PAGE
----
The project aims to refine and expand the index-based parametric Livelihood Protection Policy (LPP) to make it more useful and accessible to all people in the Caribbean, especially individuals and communities vulnerable to climate risk. The LPP is a weather index-based insurance policy triggered by strong winds and/or heavy rainfall during hurricanes and tropical storms. Targeted at individuals of different income level or sector, the LPP provides direct cash payouts after a weather event, enabling policyholders to address damages and losses shortly after the event.

The product is suitable for farmers, fishers, crafts people, and tourism sector workers, whose livelihoods can be critically affected when a natural disaster strikes. The CRAIC project links insurance with disaster risk management (DRM) by educating potential LPP holders about other necessary steps before and after a natural hazard and providing corresponding material and services (DRM educational material, guide on preparedness measures, pre-event alert text messages).

Researching the link between community resilience and livelihood protection schemes

The CRAIC research component, conducted by Climate Analytics together with the University of West Indies (UWI), aims at creating empirical evidence of links between community resilience and livelihood protection schemes, more specifically insurance. Through household behavioural changes towards DRM before and better coping capacities after an extreme event, the LPP potentially increases resilience in three dimensions: adaptive, absorptive and anticipatory capacities.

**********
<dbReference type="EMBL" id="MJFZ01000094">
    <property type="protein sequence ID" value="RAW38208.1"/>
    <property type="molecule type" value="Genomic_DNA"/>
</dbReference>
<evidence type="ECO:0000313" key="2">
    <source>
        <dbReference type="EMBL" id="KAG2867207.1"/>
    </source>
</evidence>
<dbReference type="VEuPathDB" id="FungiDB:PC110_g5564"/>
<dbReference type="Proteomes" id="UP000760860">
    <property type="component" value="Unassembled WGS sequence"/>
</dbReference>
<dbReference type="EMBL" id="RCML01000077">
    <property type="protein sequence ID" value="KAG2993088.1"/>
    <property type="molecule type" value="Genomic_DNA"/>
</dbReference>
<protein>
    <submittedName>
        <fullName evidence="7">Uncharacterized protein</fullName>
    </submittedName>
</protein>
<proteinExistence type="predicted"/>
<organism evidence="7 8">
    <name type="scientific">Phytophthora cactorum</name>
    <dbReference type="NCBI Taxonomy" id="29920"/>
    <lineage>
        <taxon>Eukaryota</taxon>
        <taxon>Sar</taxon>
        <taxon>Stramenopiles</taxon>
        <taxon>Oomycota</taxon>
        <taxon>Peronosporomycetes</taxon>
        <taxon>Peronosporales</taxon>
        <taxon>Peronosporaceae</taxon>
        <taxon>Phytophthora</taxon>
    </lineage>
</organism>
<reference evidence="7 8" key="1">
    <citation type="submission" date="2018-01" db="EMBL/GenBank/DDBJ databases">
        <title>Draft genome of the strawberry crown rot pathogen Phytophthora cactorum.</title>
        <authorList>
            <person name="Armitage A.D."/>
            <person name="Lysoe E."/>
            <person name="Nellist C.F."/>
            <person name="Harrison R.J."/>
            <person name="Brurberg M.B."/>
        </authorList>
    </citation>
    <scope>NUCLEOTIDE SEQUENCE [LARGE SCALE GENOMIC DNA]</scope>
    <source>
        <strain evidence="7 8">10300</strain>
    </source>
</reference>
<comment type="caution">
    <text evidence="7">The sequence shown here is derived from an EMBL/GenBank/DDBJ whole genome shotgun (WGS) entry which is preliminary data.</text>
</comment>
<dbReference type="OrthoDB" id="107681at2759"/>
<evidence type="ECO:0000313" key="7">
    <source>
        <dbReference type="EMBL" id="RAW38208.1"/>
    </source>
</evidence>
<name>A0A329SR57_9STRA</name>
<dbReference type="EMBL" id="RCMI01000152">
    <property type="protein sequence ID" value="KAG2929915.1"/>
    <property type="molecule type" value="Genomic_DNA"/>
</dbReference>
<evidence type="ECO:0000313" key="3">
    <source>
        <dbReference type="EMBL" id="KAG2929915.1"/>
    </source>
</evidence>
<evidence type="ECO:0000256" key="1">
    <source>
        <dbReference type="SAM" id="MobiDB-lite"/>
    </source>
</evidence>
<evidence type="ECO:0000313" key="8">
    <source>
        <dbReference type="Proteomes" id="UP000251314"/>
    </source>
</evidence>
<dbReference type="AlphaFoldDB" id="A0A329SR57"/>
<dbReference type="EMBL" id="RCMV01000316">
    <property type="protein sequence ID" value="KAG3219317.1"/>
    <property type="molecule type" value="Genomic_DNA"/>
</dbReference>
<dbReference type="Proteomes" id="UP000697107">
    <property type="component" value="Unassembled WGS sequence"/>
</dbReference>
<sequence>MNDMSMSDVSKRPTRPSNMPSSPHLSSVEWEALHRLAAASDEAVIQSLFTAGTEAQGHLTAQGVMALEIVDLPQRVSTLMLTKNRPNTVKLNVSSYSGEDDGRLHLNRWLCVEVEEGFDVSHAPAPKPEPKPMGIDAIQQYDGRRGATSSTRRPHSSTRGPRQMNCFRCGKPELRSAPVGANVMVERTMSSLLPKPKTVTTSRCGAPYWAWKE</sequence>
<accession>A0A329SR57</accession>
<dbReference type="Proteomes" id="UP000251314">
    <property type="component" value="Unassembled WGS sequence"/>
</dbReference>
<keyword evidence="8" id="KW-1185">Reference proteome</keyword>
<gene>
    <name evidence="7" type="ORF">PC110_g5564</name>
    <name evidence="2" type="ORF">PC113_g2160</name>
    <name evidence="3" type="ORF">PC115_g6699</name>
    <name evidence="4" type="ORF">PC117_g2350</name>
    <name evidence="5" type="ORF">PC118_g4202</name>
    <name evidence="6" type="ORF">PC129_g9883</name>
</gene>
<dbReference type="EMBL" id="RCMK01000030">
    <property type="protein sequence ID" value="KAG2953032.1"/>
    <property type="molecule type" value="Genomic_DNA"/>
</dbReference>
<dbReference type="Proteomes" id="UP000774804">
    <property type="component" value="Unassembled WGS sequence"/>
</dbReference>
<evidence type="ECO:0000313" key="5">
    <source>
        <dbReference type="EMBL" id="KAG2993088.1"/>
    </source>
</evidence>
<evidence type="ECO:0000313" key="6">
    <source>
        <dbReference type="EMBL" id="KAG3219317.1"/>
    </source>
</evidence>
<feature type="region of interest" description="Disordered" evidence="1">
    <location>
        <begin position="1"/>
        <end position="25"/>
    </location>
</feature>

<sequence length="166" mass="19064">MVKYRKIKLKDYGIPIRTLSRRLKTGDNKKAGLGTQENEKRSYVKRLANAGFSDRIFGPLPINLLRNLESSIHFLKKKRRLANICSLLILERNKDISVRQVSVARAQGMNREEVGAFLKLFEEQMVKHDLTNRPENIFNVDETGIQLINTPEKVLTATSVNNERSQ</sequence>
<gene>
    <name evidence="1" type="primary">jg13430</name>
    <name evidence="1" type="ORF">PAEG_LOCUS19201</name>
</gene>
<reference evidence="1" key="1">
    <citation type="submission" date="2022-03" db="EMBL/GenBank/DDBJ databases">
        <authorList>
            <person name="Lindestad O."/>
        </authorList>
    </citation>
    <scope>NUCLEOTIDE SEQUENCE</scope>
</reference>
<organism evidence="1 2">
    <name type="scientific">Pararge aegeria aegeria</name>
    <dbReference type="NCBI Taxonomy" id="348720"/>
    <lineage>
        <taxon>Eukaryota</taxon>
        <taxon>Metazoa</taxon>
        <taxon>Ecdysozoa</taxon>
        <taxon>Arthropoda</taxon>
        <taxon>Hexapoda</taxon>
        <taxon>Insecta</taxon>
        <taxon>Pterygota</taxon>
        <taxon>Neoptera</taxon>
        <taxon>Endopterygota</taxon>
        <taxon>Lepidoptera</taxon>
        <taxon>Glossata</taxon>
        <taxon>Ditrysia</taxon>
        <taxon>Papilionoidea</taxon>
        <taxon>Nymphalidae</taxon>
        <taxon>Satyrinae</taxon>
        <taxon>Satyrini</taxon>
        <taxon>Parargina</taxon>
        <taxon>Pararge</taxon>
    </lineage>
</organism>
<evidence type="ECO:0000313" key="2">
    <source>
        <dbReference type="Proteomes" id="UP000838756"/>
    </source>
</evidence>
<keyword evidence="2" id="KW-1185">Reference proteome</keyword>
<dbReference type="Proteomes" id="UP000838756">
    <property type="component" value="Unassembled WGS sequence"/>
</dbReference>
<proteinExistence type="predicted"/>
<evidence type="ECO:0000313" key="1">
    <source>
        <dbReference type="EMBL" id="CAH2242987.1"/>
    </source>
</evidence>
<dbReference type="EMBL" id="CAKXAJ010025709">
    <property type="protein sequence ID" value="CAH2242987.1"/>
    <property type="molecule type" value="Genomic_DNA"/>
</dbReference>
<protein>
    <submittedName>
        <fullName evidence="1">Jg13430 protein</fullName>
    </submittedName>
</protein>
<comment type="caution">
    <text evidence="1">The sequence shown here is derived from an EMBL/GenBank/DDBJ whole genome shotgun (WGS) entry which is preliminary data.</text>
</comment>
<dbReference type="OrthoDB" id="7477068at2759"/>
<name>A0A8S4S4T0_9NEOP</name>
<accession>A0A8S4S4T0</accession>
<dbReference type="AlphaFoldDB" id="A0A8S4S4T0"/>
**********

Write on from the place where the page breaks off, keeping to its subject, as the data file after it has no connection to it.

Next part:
Further, gender-specific challenges of DRM will be captured and specific recommendations on gender-inclusive community-based risk management approaches will be presented.

The research component focuses geographically on the Dennery region on Saint Lucia. Farming and fishing households are the target groups of the study. The research design revolves around two-period household surveys (baseline and endline), which will be jointly conducted by Climate Analytics and the University of West Indies as well as qualitative interviews with key stakeholders.

The baseline survey of 600 households in the beginning of 2019 informs the household response-based resilience indicators as well as gender roles and functions in livelihood activities and decision-making. The endline survey a year later will be used in conducting a project evaluation of the insurances’ benefits through econometric methods. The qualitative interviews provide more detailed information on gender-specific components of DRM and livelihood activities.

The research results in three reports detailing different perceptions of climate change and corresponding coping strategies of farming and fishing households, a list of DRM decisions influenced by having an insurance (peace of mind-effect) as well as gender-specific aspects and the improvement in resilience associated with insurance payouts after an event.